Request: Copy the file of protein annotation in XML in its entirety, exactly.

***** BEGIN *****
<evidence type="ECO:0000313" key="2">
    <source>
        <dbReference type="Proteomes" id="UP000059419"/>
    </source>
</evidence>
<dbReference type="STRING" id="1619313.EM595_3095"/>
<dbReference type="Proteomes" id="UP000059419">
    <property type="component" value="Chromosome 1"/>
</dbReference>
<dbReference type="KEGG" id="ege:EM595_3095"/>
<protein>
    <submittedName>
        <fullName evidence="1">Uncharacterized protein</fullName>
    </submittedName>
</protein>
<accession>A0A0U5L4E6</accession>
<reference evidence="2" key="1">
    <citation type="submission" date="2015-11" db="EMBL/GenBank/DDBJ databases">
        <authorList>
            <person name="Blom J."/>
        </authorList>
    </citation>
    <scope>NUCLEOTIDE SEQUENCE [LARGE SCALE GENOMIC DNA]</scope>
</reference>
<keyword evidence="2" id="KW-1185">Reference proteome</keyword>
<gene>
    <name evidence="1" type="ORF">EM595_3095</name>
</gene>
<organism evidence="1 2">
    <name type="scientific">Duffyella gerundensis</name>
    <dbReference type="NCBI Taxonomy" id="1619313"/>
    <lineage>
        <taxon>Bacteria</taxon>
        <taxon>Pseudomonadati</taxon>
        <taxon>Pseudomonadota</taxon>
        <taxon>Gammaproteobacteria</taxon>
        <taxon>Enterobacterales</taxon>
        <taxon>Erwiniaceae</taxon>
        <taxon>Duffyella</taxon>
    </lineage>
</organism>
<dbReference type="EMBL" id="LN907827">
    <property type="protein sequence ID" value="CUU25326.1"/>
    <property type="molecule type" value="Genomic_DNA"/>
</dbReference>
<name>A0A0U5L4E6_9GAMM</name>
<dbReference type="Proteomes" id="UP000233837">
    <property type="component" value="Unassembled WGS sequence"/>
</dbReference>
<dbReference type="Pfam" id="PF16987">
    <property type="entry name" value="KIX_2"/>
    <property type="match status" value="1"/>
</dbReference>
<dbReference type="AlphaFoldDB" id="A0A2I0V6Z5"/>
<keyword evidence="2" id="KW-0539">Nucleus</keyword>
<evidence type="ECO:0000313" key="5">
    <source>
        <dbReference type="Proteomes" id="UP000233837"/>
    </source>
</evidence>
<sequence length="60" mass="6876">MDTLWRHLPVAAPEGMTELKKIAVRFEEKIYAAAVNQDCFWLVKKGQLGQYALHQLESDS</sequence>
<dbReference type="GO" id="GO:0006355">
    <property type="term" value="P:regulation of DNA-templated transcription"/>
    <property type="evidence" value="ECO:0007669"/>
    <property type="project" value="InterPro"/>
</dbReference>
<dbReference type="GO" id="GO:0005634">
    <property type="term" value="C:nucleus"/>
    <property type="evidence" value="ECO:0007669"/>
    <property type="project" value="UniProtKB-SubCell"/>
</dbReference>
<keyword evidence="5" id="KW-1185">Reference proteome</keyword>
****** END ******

<evidence type="ECO:0000313" key="2">
    <source>
        <dbReference type="Proteomes" id="UP000059419"/>
    </source>
</evidence>
<dbReference type="STRING" id="1619313.EM595_3095"/>
<dbReference type="Proteomes" id="UP000059419">
    <property type="component" value="Chromosome 1"/>
</dbReference>
<dbReference type="KEGG" id="ege:EM595_3095"/>
<protein>
    <submittedName>
        <fullName evidence="1">Uncharacterized protein</fullName>
    </submittedName>
</protein>
<accession>A0A0U5L4E6</accession>
<reference evidence="2" key="1">
    <citation type="submission" date="2015-11" db="EMBL/GenBank/DDBJ databases">
        <authorList>
            <person name="Blom J."/>
        </authorList>
    </citation>
    <scope>NUCLEOTIDE SEQUENCE [LARGE SCALE GENOMIC DNA]</scope>
</reference>
<keyword evidence="2" id="KW-1185">Reference proteome</keyword>
<gene>
    <name evidence="1" type="ORF">EM595_3095</name>
</gene>
<organism evidence="1 2">
    <name type="scientific">Duffyella gerundensis</name>
    <dbReference type="NCBI Taxonomy" id="1619313"/>
    <lineage>
        <taxon>Bacteria</taxon>
        <taxon>Pseudomonadati</taxon>
        <taxon>Pseudomonadota</taxon>
        <taxon>Gammaproteobacteria</taxon>
        <taxon>Enterobacterales</taxon>
        <taxon>Erwiniaceae</taxon>
        <taxon>Duffyella</taxon>
    </lineage>
</organism>
<dbReference type="EMBL" id="LN907827">
    <property type="protein sequence ID" value="CUU25326.1"/>
    <property type="molecule type" value="Genomic_DNA"/>
</dbReference>
<name>A0A0U5L4E6_9GAMM</name>
<dbReference type="Proteomes" id="UP000233837">
    <property type="component" value="Unassembled WGS sequence"/>
</dbReference>
<dbReference type="Pfam" id="PF16987">
    <property type="entry name" value="KIX_2"/>
    <property type="match status" value="1"/>
</dbReference>
<dbReference type="AlphaFoldDB" id="A0A2I0V6Z5"/>
<keyword evidence="2" id="KW-0539">Nucleus</keyword>
<evidence type="ECO:0000313" key="5">
    <source>
        <dbReference type="Proteomes" id="UP000233837"/>
    </source>
</evidence>
<sequence length="60" mass="6876">MDTLWRHLPVAAPEGMTELKKIAVRFEEKIYAAAVNQDCFWLVKKGQLGQYALHQLESDS</sequence>
<dbReference type="GO" id="GO:0006355">
    <property type="term" value="P:regulation of DNA-templated transcription"/>
    <property type="evidence" value="ECO:0007669"/>
    <property type="project" value="InterPro"/>
</dbReference>
<dbReference type="GO" id="GO:0005634">
    <property type="term" value="C:nucleus"/>
    <property type="evidence" value="ECO:0007669"/>
    <property type="project" value="UniProtKB-SubCell"/>
</dbReference>
<keyword evidence="5" id="KW-1185">Reference proteome</keyword>